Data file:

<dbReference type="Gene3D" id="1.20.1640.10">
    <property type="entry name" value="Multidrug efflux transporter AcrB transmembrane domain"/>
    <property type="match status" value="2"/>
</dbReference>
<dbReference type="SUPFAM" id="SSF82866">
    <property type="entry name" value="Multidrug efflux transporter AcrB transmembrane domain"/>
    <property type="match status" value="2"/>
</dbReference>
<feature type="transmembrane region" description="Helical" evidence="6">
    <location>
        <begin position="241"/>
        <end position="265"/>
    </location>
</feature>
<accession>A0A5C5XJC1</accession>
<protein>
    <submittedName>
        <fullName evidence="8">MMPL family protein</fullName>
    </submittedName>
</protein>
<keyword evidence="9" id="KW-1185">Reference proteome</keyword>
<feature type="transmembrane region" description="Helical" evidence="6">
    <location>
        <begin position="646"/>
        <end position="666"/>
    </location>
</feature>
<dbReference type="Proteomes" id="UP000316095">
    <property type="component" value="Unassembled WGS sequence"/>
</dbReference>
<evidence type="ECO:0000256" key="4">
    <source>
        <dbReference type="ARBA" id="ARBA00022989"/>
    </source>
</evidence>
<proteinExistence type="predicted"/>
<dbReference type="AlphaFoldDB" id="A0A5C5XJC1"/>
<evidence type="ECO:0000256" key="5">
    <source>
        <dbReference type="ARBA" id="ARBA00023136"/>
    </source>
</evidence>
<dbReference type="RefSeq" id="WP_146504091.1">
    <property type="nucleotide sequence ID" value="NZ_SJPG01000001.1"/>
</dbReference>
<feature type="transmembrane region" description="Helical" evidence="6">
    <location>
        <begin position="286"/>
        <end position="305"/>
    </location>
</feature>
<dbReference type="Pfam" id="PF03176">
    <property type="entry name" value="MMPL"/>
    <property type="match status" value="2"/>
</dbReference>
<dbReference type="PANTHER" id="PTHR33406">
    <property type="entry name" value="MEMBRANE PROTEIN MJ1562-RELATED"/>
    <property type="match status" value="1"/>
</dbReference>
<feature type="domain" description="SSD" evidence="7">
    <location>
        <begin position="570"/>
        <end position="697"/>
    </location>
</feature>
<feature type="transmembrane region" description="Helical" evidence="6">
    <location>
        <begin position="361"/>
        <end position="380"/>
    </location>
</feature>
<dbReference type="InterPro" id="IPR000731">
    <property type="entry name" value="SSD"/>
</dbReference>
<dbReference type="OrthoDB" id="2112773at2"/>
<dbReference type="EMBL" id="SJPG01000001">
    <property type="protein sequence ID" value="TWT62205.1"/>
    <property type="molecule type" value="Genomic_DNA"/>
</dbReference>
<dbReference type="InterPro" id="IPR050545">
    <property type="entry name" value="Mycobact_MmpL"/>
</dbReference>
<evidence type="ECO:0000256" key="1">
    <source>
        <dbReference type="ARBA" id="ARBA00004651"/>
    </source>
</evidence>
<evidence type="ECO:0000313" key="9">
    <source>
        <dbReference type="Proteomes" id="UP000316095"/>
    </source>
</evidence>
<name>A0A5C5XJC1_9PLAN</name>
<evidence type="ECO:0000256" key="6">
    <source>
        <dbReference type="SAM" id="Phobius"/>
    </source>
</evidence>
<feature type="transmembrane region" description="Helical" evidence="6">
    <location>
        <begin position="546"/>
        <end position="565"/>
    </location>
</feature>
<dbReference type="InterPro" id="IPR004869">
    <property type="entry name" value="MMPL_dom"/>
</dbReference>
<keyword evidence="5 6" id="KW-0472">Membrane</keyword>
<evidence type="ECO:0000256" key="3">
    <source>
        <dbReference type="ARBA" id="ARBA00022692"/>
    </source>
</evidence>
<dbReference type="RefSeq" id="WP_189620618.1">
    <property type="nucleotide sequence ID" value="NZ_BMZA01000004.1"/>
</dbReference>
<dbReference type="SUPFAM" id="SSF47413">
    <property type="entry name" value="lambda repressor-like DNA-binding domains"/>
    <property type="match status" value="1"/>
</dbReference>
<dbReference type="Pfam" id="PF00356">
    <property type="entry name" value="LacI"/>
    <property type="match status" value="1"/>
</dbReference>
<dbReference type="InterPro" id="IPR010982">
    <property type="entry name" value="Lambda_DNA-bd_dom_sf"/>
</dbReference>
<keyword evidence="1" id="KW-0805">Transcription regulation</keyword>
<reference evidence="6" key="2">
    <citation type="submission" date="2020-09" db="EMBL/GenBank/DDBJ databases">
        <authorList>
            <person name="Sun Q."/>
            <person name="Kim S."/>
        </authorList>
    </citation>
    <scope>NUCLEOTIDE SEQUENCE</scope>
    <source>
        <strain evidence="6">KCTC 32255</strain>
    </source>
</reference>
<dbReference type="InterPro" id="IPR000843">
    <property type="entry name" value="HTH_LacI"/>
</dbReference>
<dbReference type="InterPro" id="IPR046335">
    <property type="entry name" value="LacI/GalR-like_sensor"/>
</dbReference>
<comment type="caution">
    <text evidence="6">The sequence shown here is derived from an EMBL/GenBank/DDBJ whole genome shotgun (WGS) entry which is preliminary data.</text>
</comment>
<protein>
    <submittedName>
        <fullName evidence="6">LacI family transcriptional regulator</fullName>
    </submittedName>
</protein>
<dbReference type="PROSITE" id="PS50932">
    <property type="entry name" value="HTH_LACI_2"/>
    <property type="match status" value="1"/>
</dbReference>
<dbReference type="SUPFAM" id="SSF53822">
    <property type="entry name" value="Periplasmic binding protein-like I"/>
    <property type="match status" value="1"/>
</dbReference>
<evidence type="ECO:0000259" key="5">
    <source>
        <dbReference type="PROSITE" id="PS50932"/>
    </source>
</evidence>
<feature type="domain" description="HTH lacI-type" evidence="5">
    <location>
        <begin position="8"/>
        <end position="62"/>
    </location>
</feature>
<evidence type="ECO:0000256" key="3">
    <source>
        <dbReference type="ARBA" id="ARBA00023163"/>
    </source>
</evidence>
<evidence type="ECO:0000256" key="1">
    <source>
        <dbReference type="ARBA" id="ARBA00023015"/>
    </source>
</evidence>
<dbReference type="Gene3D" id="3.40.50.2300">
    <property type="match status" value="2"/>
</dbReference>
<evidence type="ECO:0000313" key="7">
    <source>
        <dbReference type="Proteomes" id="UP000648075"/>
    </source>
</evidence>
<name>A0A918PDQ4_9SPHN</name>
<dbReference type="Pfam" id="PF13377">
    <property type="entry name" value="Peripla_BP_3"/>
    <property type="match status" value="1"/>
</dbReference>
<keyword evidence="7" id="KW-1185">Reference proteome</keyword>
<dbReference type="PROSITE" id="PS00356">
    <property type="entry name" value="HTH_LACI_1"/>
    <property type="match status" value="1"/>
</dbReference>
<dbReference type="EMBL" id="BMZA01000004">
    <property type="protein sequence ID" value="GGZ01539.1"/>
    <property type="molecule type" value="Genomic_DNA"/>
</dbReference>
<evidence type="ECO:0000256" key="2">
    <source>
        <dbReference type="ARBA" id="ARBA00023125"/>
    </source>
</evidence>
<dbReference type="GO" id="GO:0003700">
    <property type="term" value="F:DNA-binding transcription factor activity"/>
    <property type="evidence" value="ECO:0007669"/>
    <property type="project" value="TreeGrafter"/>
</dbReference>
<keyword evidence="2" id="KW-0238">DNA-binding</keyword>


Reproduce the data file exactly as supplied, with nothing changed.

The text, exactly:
<dbReference type="Gene3D" id="1.20.1640.10">
    <property type="entry name" value="Multidrug efflux transporter AcrB transmembrane domain"/>
    <property type="match status" value="2"/>
</dbReference>
<dbReference type="SUPFAM" id="SSF82866">
    <property type="entry name" value="Multidrug efflux transporter AcrB transmembrane domain"/>
    <property type="match status" value="2"/>
</dbReference>
<feature type="transmembrane region" description="Helical" evidence="6">
    <location>
        <begin position="241"/>
        <end position="265"/>
    </location>
</feature>
<accession>A0A5C5XJC1</accession>
<protein>
    <submittedName>
        <fullName evidence="8">MMPL family protein</fullName>
    </submittedName>
</protein>
<keyword evidence="9" id="KW-1185">Reference proteome</keyword>
<feature type="transmembrane region" description="Helical" evidence="6">
    <location>
        <begin position="646"/>
        <end position="666"/>
    </location>
</feature>
<dbReference type="Proteomes" id="UP000316095">
    <property type="component" value="Unassembled WGS sequence"/>
</dbReference>
<evidence type="ECO:0000256" key="4">
    <source>
        <dbReference type="ARBA" id="ARBA00022989"/>
    </source>
</evidence>
<proteinExistence type="predicted"/>
<dbReference type="AlphaFoldDB" id="A0A5C5XJC1"/>
<evidence type="ECO:0000256" key="5">
    <source>
        <dbReference type="ARBA" id="ARBA00023136"/>
    </source>
</evidence>
<dbReference type="RefSeq" id="WP_146504091.1">
    <property type="nucleotide sequence ID" value="NZ_SJPG01000001.1"/>
</dbReference>
<feature type="transmembrane region" description="Helical" evidence="6">
    <location>
        <begin position="286"/>
        <end position="305"/>
    </location>
</feature>
<dbReference type="Pfam" id="PF03176">
    <property type="entry name" value="MMPL"/>
    <property type="match status" value="2"/>
</dbReference>
<dbReference type="PANTHER" id="PTHR33406">
    <property type="entry name" value="MEMBRANE PROTEIN MJ1562-RELATED"/>
    <property type="match status" value="1"/>
</dbReference>
<feature type="domain" description="SSD" evidence="7">
    <location>
        <begin position="570"/>
        <end position="697"/>
    </location>
</feature>
<feature type="transmembrane region" description="Helical" evidence="6">
    <location>
        <begin position="361"/>
        <end position="380"/>
    </location>
</feature>
<dbReference type="InterPro" id="IPR000731">
    <property type="entry name" value="SSD"/>
</dbReference>
<dbReference type="OrthoDB" id="2112773at2"/>
<dbReference type="EMBL" id="SJPG01000001">
    <property type="protein sequence ID" value="TWT62205.1"/>
    <property type="molecule type" value="Genomic_DNA"/>
</dbReference>
<dbReference type="InterPro" id="IPR050545">
    <property type="entry name" value="Mycobact_MmpL"/>
</dbReference>
<evidence type="ECO:0000256" key="1">
    <source>
        <dbReference type="ARBA" id="ARBA00004651"/>
    </source>
</evidence>
<evidence type="ECO:0000313" key="9">
    <source>
        <dbReference type="Proteomes" id="UP000316095"/>
    </source>
</evidence>
<name>A0A5C5XJC1_9PLAN</name>
<evidence type="ECO:0000256" key="6">
    <source>
        <dbReference type="SAM" id="Phobius"/>
    </source>
</evidence>
<feature type="transmembrane region" description="Helical" evidence="6">
    <location>
        <begin position="546"/>
        <end position="565"/>
    </location>
</feature>
<dbReference type="InterPro" id="IPR004869">
    <property type="entry name" value="MMPL_dom"/>
</dbReference>
<keyword evidence="5 6" id="KW-0472">Membrane</keyword>
<evidence type="ECO:0000256" key="3">
    <source>
        <dbReference type="ARBA" id="ARBA00022692"/>
    </source>
</evidence>
<dbReference type="RefSeq" id="WP_189620618.1">
    <property type="nucleotide sequence ID" value="NZ_BMZA01000004.1"/>
</dbReference>
<dbReference type="SUPFAM" id="SSF47413">
    <property type="entry name" value="lambda repressor-like DNA-binding domains"/>
    <property type="match status" value="1"/>
</dbReference>
<dbReference type="Pfam" id="PF00356">
    <property type="entry name" value="LacI"/>
    <property type="match status" value="1"/>
</dbReference>
<dbReference type="InterPro" id="IPR010982">
    <property type="entry name" value="Lambda_DNA-bd_dom_sf"/>
</dbReference>
<keyword evidence="1" id="KW-0805">Transcription regulation</keyword>
<reference evidence="6" key="2">
    <citation type="submission" date="2020-09" db="EMBL/GenBank/DDBJ databases">
        <authorList>
            <person name="Sun Q."/>
            <person name="Kim S."/>
        </authorList>
    </citation>
    <scope>NUCLEOTIDE SEQUENCE</scope>
    <source>
        <strain evidence="6">KCTC 32255</strain>
    </source>
</reference>
<dbReference type="InterPro" id="IPR000843">
    <property type="entry name" value="HTH_LacI"/>
</dbReference>
<dbReference type="InterPro" id="IPR046335">
    <property type="entry name" value="LacI/GalR-like_sensor"/>
</dbReference>
<comment type="caution">
    <text evidence="6">The sequence shown here is derived from an EMBL/GenBank/DDBJ whole genome shotgun (WGS) entry which is preliminary data.</text>
</comment>
<protein>
    <submittedName>
        <fullName evidence="6">LacI family transcriptional regulator</fullName>
    </submittedName>
</protein>
<dbReference type="PROSITE" id="PS50932">
    <property type="entry name" value="HTH_LACI_2"/>
    <property type="match status" value="1"/>
</dbReference>
<dbReference type="SUPFAM" id="SSF53822">
    <property type="entry name" value="Periplasmic binding protein-like I"/>
    <property type="match status" value="1"/>
</dbReference>
<evidence type="ECO:0000259" key="5">
    <source>
        <dbReference type="PROSITE" id="PS50932"/>
    </source>
</evidence>
<feature type="domain" description="HTH lacI-type" evidence="5">
    <location>
        <begin position="8"/>
        <end position="62"/>
    </location>
</feature>
<evidence type="ECO:0000256" key="3">
    <source>
        <dbReference type="ARBA" id="ARBA00023163"/>
    </source>
</evidence>
<evidence type="ECO:0000256" key="1">
    <source>
        <dbReference type="ARBA" id="ARBA00023015"/>
    </source>
</evidence>
<dbReference type="Gene3D" id="3.40.50.2300">
    <property type="match status" value="2"/>
</dbReference>
<evidence type="ECO:0000313" key="7">
    <source>
        <dbReference type="Proteomes" id="UP000648075"/>
    </source>
</evidence>
<name>A0A918PDQ4_9SPHN</name>
<dbReference type="Pfam" id="PF13377">
    <property type="entry name" value="Peripla_BP_3"/>
    <property type="match status" value="1"/>
</dbReference>
<keyword evidence="7" id="KW-1185">Reference proteome</keyword>
<dbReference type="PROSITE" id="PS00356">
    <property type="entry name" value="HTH_LACI_1"/>
    <property type="match status" value="1"/>
</dbReference>
<dbReference type="EMBL" id="BMZA01000004">
    <property type="protein sequence ID" value="GGZ01539.1"/>
    <property type="molecule type" value="Genomic_DNA"/>
</dbReference>
<evidence type="ECO:0000256" key="2">
    <source>
        <dbReference type="ARBA" id="ARBA00023125"/>
    </source>
</evidence>
<dbReference type="GO" id="GO:0003700">
    <property type="term" value="F:DNA-binding transcription factor activity"/>
    <property type="evidence" value="ECO:0007669"/>
    <property type="project" value="TreeGrafter"/>
</dbReference>
<keyword evidence="2" id="KW-0238">DNA-binding</keyword>